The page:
Dewey’s Institutions of Aesthetic Experience

Southwest Philosophy Review 34 (1):217-224 (2018)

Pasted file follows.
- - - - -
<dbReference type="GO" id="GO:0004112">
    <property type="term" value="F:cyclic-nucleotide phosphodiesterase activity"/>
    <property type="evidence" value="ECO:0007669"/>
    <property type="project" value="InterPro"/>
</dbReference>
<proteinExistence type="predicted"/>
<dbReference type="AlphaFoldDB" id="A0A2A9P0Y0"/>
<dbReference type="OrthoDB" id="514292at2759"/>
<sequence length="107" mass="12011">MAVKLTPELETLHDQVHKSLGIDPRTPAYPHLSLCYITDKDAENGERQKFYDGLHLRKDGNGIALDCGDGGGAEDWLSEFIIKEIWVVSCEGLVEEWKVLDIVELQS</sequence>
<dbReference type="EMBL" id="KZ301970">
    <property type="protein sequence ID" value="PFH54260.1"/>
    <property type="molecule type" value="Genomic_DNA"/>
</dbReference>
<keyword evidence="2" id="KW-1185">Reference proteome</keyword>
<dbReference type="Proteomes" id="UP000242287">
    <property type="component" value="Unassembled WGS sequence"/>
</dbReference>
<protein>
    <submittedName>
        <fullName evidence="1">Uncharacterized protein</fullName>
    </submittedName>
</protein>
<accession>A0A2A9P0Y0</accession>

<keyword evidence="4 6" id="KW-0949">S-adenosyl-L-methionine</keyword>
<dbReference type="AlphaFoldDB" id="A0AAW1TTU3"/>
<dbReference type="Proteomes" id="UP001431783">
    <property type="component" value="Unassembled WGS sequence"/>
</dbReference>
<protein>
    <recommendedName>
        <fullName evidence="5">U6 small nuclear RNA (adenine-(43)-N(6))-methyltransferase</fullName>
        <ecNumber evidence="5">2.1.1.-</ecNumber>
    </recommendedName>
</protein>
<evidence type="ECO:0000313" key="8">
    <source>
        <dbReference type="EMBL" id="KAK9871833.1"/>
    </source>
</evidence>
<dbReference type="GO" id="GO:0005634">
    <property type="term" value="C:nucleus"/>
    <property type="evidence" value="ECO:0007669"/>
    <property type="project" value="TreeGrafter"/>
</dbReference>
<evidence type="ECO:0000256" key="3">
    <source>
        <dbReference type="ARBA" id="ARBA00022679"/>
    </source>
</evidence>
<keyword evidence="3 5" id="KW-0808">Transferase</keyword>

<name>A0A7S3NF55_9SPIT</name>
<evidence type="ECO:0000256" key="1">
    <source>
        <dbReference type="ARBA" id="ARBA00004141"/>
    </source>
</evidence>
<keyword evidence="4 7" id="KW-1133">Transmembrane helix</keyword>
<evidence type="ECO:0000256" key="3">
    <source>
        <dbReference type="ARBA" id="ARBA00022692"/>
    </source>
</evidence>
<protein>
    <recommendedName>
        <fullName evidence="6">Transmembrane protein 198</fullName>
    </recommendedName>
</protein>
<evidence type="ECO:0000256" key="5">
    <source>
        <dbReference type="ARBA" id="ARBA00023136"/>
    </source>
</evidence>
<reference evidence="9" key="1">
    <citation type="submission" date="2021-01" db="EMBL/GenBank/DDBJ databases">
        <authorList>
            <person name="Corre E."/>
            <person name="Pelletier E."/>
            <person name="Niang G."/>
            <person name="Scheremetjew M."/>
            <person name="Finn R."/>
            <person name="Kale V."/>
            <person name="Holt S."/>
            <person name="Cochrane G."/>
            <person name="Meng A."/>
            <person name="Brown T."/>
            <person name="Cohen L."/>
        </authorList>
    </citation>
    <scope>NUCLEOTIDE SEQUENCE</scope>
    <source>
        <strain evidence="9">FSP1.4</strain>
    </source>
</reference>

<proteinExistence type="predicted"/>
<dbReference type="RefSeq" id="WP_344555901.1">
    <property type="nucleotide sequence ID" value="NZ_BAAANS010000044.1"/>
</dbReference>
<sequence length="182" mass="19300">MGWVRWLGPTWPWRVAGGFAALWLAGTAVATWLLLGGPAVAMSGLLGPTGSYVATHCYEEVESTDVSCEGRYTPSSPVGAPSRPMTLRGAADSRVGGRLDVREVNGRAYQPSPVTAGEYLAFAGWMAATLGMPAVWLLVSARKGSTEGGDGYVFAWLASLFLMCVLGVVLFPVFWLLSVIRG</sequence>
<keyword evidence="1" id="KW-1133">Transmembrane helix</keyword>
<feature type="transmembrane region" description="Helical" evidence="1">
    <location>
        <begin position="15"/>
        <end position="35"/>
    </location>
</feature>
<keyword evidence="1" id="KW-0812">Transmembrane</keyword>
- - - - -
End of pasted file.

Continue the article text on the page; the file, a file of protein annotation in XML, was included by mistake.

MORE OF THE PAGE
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I argue that John Dewey’s account of aesthetic experience offers a contextual approach to aesthetic experience that could benefit contemporary contextual definitions of art. It is well known that many philosophers who employ contextual definitions of art (most notably, George Dickie) also argue that traditional conceptions of aesthetic experience are obsolete because they fail to distinguish art from non-art when confronted with hard cases like Marcel Duchamp’s Fountain. While questions of perceptual indiscernibility are a problem for many traditional theories of aesthetic experience, I argue they are not a problem for Dewey. Dewey’s account of experience is not only compatible with Dickie’s ‘institutional theory’ but Dewey’s oft criticized notion of ‘an experience’ additionally brings a needed evaluative component to contextual definitions by showing how appeals to our experience of the theoretical, historical, and institutional contexts of the ‘artworld’ can better explain how something like a urinal can become worthy of aesthetic appreciation.
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